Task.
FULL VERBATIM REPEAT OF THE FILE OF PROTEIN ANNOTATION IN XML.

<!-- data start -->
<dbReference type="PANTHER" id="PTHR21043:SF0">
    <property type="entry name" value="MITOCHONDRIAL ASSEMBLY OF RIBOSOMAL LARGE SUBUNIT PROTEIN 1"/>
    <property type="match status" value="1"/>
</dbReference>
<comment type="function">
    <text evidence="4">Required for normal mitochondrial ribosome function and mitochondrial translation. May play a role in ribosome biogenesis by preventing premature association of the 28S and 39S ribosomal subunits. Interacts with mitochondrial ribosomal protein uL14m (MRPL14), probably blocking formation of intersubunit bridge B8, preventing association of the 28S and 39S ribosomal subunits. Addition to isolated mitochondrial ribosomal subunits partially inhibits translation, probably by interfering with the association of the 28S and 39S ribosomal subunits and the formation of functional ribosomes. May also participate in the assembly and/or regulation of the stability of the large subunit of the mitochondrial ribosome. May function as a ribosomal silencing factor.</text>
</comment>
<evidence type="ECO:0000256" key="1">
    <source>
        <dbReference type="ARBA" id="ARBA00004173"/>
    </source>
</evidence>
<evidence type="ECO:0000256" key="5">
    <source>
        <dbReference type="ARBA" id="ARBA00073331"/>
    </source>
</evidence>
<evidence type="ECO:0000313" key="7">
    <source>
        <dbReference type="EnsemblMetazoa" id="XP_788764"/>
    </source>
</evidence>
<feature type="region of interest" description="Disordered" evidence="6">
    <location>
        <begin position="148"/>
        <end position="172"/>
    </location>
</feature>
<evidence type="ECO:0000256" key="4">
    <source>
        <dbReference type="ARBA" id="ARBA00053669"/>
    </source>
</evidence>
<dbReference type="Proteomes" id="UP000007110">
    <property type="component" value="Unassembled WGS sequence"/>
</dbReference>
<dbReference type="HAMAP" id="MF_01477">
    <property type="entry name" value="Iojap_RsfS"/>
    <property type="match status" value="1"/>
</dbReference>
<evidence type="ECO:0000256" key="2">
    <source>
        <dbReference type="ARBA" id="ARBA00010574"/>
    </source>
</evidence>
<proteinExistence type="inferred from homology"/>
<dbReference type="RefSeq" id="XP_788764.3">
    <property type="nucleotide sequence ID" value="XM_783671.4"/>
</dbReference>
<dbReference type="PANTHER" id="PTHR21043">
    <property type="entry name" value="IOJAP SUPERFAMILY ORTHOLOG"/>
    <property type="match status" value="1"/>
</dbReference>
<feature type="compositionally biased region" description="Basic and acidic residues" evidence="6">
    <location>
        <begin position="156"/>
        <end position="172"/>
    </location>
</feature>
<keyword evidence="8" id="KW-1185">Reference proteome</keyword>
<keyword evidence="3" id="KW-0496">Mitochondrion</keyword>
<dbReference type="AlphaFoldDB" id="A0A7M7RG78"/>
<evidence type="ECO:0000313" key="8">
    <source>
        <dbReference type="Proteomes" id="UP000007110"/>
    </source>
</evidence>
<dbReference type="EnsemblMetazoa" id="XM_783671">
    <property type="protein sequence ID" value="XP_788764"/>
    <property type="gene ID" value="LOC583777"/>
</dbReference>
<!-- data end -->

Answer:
<dbReference type="PANTHER" id="PTHR21043:SF0">
    <property type="entry name" value="MITOCHONDRIAL ASSEMBLY OF RIBOSOMAL LARGE SUBUNIT PROTEIN 1"/>
    <property type="match status" value="1"/>
</dbReference>
<comment type="function">
    <text evidence="4">Required for normal mitochondrial ribosome function and mitochondrial translation. May play a role in ribosome biogenesis by preventing premature association of the 28S and 39S ribosomal subunits. Interacts with mitochondrial ribosomal protein uL14m (MRPL14), probably blocking formation of intersubunit bridge B8, preventing association of the 28S and 39S ribosomal subunits. Addition to isolated mitochondrial ribosomal subunits partially inhibits translation, probably by interfering with the association of the 28S and 39S ribosomal subunits and the formation of functional ribosomes. May also participate in the assembly and/or regulation of the stability of the large subunit of the mitochondrial ribosome. May function as a ribosomal silencing factor.</text>
</comment>
<evidence type="ECO:0000256" key="1">
    <source>
        <dbReference type="ARBA" id="ARBA00004173"/>
    </source>
</evidence>
<evidence type="ECO:0000256" key="5">
    <source>
        <dbReference type="ARBA" id="ARBA00073331"/>
    </source>
</evidence>
<evidence type="ECO:0000313" key="7">
    <source>
        <dbReference type="EnsemblMetazoa" id="XP_788764"/>
    </source>
</evidence>
<feature type="region of interest" description="Disordered" evidence="6">
    <location>
        <begin position="148"/>
        <end position="172"/>
    </location>
</feature>
<evidence type="ECO:0000256" key="4">
    <source>
        <dbReference type="ARBA" id="ARBA00053669"/>
    </source>
</evidence>
<dbReference type="Proteomes" id="UP000007110">
    <property type="component" value="Unassembled WGS sequence"/>
</dbReference>
<dbReference type="HAMAP" id="MF_01477">
    <property type="entry name" value="Iojap_RsfS"/>
    <property type="match status" value="1"/>
</dbReference>
<evidence type="ECO:0000256" key="2">
    <source>
        <dbReference type="ARBA" id="ARBA00010574"/>
    </source>
</evidence>
<proteinExistence type="inferred from homology"/>
<dbReference type="RefSeq" id="XP_788764.3">
    <property type="nucleotide sequence ID" value="XM_783671.4"/>
</dbReference>
<dbReference type="PANTHER" id="PTHR21043">
    <property type="entry name" value="IOJAP SUPERFAMILY ORTHOLOG"/>
    <property type="match status" value="1"/>
</dbReference>
<feature type="compositionally biased region" description="Basic and acidic residues" evidence="6">
    <location>
        <begin position="156"/>
        <end position="172"/>
    </location>
</feature>
<keyword evidence="8" id="KW-1185">Reference proteome</keyword>
<keyword evidence="3" id="KW-0496">Mitochondrion</keyword>
<dbReference type="AlphaFoldDB" id="A0A7M7RG78"/>
<evidence type="ECO:0000313" key="8">
    <source>
        <dbReference type="Proteomes" id="UP000007110"/>
    </source>
</evidence>
<dbReference type="EnsemblMetazoa" id="XM_783671">
    <property type="protein sequence ID" value="XP_788764"/>
    <property type="gene ID" value="LOC583777"/>
</dbReference>